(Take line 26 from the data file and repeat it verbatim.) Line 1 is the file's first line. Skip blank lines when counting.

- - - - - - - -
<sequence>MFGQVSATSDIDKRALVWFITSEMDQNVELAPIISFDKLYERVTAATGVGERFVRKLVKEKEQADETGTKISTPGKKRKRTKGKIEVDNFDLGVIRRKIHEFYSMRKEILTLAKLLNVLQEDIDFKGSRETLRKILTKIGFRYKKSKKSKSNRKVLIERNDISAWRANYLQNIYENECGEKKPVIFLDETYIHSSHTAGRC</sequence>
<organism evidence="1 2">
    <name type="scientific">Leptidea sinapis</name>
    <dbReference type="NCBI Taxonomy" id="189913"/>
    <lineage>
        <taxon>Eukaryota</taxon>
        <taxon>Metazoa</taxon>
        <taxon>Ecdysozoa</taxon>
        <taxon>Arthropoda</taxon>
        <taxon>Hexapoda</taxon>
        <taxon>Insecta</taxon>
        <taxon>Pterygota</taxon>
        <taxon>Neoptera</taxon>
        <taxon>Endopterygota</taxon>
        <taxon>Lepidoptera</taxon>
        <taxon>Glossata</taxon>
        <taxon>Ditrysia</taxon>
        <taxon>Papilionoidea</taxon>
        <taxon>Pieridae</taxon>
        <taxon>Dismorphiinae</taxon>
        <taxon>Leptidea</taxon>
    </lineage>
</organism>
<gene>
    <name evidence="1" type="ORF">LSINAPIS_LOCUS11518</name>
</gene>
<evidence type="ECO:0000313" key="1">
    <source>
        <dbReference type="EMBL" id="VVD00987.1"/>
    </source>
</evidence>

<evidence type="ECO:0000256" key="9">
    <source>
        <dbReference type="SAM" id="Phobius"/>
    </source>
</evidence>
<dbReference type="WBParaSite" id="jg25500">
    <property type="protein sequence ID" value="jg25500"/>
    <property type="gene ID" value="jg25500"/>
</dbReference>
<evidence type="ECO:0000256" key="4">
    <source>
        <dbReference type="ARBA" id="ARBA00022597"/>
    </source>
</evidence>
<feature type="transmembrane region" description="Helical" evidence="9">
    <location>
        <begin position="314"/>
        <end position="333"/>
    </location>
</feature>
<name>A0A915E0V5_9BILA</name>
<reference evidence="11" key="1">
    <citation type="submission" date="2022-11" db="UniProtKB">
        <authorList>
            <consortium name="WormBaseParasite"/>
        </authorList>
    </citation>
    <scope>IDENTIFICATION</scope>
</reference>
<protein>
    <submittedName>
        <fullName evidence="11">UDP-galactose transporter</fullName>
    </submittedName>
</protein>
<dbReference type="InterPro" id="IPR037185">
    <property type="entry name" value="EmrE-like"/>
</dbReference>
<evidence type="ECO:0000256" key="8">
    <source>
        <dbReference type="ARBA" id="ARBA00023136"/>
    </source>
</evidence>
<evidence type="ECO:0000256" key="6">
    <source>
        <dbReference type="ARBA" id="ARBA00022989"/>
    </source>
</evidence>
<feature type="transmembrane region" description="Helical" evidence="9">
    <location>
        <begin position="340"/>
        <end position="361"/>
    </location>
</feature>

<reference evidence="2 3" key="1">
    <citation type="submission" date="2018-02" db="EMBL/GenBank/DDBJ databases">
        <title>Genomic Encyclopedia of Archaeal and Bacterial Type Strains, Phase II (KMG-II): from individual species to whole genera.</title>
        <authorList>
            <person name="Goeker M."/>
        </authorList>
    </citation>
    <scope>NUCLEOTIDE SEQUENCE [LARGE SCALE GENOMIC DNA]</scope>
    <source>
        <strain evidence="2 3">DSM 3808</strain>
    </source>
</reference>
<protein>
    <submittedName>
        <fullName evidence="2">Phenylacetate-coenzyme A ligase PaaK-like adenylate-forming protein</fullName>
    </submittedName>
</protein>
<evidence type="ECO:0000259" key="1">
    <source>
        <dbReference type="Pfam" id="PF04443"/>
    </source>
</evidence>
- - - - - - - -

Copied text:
</gene>